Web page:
Thursday 29 September 2016

Lowry could show naive Halligan a thing or two about getting things done

Published 13/09/2016 | 02:30

John Halligan TD outside Leinster House. Photo: Gareth Chaney Collins
John Halligan TD outside Leinster House. Photo: Gareth Chaney Collins

John Halligan is being pilloried for doing what politicians have done for decades - using ministerial power to direct additional investment into their own constituencies.

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The level of sanctimonious criticism of Halligan's refusal to accept the findings of an independent expert review of cardiac services at University Hospital Waterford (UHW) coming from the political establishment, is quite hard to stomach.

Suddenly, TDs from every political party are fans of using clinical reviews of services from medical experts to determine health policy. Or, at least, that's what they'd have you believe.

In reality, all of this moralising is just self-serving guff and the big mistake Halligan has made is not fighting tooth-and-nail for his local hospital, but rather being too open and honest about it.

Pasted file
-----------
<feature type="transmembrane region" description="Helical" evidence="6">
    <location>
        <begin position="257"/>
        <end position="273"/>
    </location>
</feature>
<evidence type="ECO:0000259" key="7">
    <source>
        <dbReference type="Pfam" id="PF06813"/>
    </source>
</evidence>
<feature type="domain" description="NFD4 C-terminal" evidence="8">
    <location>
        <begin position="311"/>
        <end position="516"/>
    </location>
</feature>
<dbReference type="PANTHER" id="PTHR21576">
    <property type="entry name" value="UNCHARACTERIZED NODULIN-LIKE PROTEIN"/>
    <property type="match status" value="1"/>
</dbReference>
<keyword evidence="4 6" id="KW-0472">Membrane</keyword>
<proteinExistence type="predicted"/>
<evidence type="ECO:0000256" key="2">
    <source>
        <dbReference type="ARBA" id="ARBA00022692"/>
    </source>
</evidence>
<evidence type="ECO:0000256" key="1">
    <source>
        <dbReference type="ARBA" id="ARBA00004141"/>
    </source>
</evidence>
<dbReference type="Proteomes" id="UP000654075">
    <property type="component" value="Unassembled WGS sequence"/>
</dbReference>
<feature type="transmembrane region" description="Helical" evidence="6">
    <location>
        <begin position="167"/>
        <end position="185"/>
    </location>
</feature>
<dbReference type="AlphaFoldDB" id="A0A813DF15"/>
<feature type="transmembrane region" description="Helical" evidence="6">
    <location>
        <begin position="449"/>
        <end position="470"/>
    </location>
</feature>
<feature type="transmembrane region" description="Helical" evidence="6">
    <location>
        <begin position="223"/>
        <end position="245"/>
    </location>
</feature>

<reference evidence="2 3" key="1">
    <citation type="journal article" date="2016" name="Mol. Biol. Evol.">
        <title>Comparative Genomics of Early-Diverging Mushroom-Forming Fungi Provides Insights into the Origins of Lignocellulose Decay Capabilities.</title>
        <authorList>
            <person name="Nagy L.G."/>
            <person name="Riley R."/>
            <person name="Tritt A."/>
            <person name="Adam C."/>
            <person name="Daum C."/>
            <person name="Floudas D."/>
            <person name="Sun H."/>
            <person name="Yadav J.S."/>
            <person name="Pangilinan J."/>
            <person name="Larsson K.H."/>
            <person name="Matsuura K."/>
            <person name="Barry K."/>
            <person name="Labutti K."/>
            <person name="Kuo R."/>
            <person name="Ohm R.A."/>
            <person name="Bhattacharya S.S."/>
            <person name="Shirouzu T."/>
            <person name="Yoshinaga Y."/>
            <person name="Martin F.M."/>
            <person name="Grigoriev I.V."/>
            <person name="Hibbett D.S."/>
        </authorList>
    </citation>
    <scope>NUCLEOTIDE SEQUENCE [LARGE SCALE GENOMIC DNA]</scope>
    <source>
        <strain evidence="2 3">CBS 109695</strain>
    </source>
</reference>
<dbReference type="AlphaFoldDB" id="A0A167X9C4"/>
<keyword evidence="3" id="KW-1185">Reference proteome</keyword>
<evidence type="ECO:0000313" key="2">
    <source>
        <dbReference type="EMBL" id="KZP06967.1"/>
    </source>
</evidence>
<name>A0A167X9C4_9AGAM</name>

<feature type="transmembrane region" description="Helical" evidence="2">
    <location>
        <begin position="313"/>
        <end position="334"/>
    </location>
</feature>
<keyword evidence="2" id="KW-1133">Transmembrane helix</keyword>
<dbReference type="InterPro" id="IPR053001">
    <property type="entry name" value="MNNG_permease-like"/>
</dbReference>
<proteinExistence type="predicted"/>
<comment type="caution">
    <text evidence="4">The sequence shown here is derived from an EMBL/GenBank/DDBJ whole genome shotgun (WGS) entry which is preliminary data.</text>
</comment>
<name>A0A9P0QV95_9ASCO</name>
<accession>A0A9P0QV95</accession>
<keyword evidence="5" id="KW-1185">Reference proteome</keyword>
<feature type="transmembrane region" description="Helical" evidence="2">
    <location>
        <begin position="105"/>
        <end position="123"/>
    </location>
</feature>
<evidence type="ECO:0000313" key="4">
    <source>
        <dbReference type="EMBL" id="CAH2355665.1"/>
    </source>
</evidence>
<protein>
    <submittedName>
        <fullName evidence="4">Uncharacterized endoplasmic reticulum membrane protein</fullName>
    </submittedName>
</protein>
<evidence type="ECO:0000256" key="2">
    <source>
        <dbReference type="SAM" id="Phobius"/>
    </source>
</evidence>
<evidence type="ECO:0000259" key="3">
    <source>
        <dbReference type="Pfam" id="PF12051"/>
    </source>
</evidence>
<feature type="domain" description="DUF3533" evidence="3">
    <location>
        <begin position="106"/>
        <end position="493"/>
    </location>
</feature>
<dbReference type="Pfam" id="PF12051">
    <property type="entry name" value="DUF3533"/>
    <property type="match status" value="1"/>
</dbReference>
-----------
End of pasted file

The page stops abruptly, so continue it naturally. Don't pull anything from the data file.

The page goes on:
Let me explain. Halligan secured the review of cardiac services at UHW as a reward for agreeing to join the Government. But, the first TD to agree to prop up this minority Fine Gael Government was actually Tipperary's Michael Lowry.

Having been around the block a number of times, Lowry is a shrewd politician. He knows how things work and how to get things done. Instead of making a big song and dance in the national media about the goodies he had received in return for his support, he would only say he had "come to an agreement with Fine Gael".

He definitely wasn't naive enough to have any promises that were made to him included in black-and-white in the Programme for Government and made contingent on an expert review that he had no control over.